Enterprise CMS Software Features & Benefits

By: Manuel J. Montesino

The term "storage" means temporary storage while the term "preservation" means long-term storage. Both may use the same kinds of media to store the content, though long-term storage often uses read-only media.

In addition to repositories, the "storage" component includes library services and storage technologies. Library services provide access to the content in the repositories, and storage technologies determine the kind of media used.

What Are Repositories?

Repositories are simply places where data are stored. These could be scaled to different levels, as indicated below.

"File systems" are temporary in nature, and include caches for input and output.

"Content Management Systems" use databases or other specialized storage systems as the current "operating" repository.

"Databases" help administer the stored content, in addition to storing it. Querying and access-control facilities, for example, are provided by the databases.

"Data Warehouses" are complex systems based on databases, and store all kinds of content.

Library Services

Library services manage access to the data stored in online (allowing direct access to data) or offline (data are on a medium that has been removed from the system) storage media.

Library services also maintain an audit trail providing logs of content accesses and edits.

Storage Technologies

Magnetic hard drives organized as RAID, SAN, and NAS devices provide online access to content.

Magnetic tapes are used more for backing up and storing content offline, to provide for restoration in case online content is damaged or lost.

Compact discs, DVDs and other removable media are used both for storage and distribution of content.

Preservation of Content

Preservation involves safe storage of content for a longer term. In addition to storage media, this component can also involve conversion and migration tools, and special viewers.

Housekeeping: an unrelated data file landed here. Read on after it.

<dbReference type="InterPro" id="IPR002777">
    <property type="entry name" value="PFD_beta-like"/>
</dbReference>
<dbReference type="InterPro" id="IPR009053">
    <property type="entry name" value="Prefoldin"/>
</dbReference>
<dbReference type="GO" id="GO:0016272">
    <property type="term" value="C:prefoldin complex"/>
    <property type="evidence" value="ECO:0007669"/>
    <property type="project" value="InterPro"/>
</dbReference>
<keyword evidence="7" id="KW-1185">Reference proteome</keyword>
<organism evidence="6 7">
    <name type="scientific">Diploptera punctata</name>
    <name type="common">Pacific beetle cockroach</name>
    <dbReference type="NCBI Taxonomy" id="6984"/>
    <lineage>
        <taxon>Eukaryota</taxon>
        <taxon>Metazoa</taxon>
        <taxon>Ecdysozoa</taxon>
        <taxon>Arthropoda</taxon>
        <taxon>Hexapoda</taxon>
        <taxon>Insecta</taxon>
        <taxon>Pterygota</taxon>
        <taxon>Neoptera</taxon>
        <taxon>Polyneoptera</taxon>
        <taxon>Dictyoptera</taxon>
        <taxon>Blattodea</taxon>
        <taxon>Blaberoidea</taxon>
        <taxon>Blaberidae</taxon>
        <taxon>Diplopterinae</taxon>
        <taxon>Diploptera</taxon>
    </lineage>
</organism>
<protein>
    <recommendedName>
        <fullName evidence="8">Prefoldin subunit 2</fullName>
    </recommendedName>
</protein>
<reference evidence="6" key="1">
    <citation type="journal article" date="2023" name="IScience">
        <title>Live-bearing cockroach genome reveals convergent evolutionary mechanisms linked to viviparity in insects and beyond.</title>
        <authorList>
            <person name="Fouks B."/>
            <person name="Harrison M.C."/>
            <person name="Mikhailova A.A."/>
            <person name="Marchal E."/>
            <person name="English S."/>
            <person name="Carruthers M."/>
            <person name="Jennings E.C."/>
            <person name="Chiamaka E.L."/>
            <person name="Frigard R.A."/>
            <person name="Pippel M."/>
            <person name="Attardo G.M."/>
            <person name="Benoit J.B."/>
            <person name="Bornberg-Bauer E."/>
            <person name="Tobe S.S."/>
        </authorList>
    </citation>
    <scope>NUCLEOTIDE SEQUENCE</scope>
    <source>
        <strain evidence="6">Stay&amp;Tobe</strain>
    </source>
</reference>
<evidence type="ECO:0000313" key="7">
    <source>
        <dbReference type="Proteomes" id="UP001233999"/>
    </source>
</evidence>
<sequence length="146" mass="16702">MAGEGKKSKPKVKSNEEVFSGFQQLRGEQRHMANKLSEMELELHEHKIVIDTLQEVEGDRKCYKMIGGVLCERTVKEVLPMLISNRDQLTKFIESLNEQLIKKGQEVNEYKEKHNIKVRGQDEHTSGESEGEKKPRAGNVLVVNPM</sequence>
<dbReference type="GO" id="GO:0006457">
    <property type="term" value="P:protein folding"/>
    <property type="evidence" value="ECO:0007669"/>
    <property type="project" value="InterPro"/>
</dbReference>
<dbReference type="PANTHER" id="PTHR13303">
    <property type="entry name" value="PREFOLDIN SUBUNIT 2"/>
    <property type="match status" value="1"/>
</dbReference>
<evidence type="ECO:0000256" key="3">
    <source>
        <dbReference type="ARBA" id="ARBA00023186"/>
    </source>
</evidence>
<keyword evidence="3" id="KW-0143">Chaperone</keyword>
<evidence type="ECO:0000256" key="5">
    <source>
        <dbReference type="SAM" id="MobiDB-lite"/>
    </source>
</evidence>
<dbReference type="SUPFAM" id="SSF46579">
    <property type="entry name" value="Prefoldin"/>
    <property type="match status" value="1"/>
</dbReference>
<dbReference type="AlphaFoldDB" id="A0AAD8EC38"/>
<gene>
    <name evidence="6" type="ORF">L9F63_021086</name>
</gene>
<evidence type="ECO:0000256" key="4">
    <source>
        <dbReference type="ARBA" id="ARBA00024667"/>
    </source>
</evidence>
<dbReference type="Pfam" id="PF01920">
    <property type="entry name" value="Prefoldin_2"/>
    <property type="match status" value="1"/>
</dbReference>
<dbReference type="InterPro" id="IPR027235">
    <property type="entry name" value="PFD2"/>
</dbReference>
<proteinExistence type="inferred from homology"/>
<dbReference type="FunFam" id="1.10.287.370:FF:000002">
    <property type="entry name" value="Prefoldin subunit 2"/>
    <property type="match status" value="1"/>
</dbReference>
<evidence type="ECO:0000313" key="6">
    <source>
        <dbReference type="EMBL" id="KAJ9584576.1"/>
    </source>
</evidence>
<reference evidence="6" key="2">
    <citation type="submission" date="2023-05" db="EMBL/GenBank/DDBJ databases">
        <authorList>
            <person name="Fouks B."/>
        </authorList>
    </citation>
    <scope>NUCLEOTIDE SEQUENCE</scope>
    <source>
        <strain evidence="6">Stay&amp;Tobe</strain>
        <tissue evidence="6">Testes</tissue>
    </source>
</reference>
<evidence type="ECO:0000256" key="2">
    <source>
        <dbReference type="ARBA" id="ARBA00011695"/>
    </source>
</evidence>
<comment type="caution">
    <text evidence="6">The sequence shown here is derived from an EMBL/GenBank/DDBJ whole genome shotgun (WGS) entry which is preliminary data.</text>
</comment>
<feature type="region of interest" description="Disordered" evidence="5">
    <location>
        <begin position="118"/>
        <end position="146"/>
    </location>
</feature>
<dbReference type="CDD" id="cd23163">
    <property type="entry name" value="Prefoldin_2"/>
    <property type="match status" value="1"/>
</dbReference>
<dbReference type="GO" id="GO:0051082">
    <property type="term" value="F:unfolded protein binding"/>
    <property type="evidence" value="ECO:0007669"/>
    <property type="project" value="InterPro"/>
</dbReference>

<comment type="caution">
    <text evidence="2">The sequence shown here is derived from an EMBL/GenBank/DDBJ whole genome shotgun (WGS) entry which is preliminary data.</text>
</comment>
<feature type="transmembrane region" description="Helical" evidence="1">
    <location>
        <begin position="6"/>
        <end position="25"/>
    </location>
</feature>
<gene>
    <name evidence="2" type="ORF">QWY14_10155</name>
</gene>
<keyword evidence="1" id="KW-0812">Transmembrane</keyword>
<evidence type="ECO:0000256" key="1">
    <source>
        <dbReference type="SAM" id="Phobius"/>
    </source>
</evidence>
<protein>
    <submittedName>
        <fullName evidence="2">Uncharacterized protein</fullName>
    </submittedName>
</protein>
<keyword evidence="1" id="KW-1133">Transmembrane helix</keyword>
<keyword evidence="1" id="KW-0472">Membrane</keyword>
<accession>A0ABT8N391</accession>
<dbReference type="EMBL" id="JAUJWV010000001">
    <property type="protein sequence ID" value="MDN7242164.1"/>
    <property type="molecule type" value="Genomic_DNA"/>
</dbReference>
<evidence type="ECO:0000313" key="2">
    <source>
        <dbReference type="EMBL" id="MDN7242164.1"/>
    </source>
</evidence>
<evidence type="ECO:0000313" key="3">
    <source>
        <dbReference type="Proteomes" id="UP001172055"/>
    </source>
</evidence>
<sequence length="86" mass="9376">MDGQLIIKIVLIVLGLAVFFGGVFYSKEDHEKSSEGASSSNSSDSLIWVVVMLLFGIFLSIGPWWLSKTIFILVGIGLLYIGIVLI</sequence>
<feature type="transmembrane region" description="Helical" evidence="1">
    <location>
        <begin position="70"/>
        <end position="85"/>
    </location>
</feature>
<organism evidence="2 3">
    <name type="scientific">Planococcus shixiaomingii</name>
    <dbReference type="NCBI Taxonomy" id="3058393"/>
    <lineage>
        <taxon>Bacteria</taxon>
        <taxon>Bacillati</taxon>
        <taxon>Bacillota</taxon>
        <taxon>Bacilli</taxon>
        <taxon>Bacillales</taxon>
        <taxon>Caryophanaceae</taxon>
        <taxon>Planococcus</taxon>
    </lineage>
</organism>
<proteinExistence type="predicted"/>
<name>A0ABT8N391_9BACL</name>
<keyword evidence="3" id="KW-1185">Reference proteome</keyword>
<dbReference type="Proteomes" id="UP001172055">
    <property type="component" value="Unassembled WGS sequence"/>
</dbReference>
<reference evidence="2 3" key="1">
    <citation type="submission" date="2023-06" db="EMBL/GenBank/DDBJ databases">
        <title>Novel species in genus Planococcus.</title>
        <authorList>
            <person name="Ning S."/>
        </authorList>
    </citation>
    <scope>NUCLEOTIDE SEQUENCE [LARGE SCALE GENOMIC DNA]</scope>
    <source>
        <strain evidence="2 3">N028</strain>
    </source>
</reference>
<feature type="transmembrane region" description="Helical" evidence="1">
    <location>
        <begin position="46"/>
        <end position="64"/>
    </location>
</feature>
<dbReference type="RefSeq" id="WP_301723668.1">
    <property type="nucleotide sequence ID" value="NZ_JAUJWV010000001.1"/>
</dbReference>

WORM - Write Once Read Many - is a technology used with long-term storage media. There are WORM optical disks, tapes, and hard disks. These media are protected against overwriting, erasure, and editing either through hardware (CD-R) or special software.

In addition to electronic media, microfilm is still a viable option for such long-term storage of content that is not subject to further change. Microfilm and paper are still used for long-term storage of unchanging content, and paper has the advantage that it can be read without any special aids.

To be effective, the preservation component of Enterprise Content Management must be planned in advance, and migration of content to the long-term storage must be done regularly.

Standards must be decided upon for interfaces, metadata, data structures, and object formats to ensure safe migration and continued readability of the migrated content. Migration schedules must be developed and adhered to.

In the course of migrating current content to long-term media, content that is no more needed for any purpose can be deleted. Clear criteria and procedures must be in place to identify the content that can be deleted. Otherwise, needed content might also be deleted.

Conclusion

While "storage" means keeping content in current repositories, along with "library services" to access it conveniently, "preservation" involves migrating it to longer-term, possibly read-only, media.

Proper strategies must be developed and appropriate technologies must be used to ensure that storage and preservation are done easily and conveniently, and meet intended purposes.

Enterprise Information Systems
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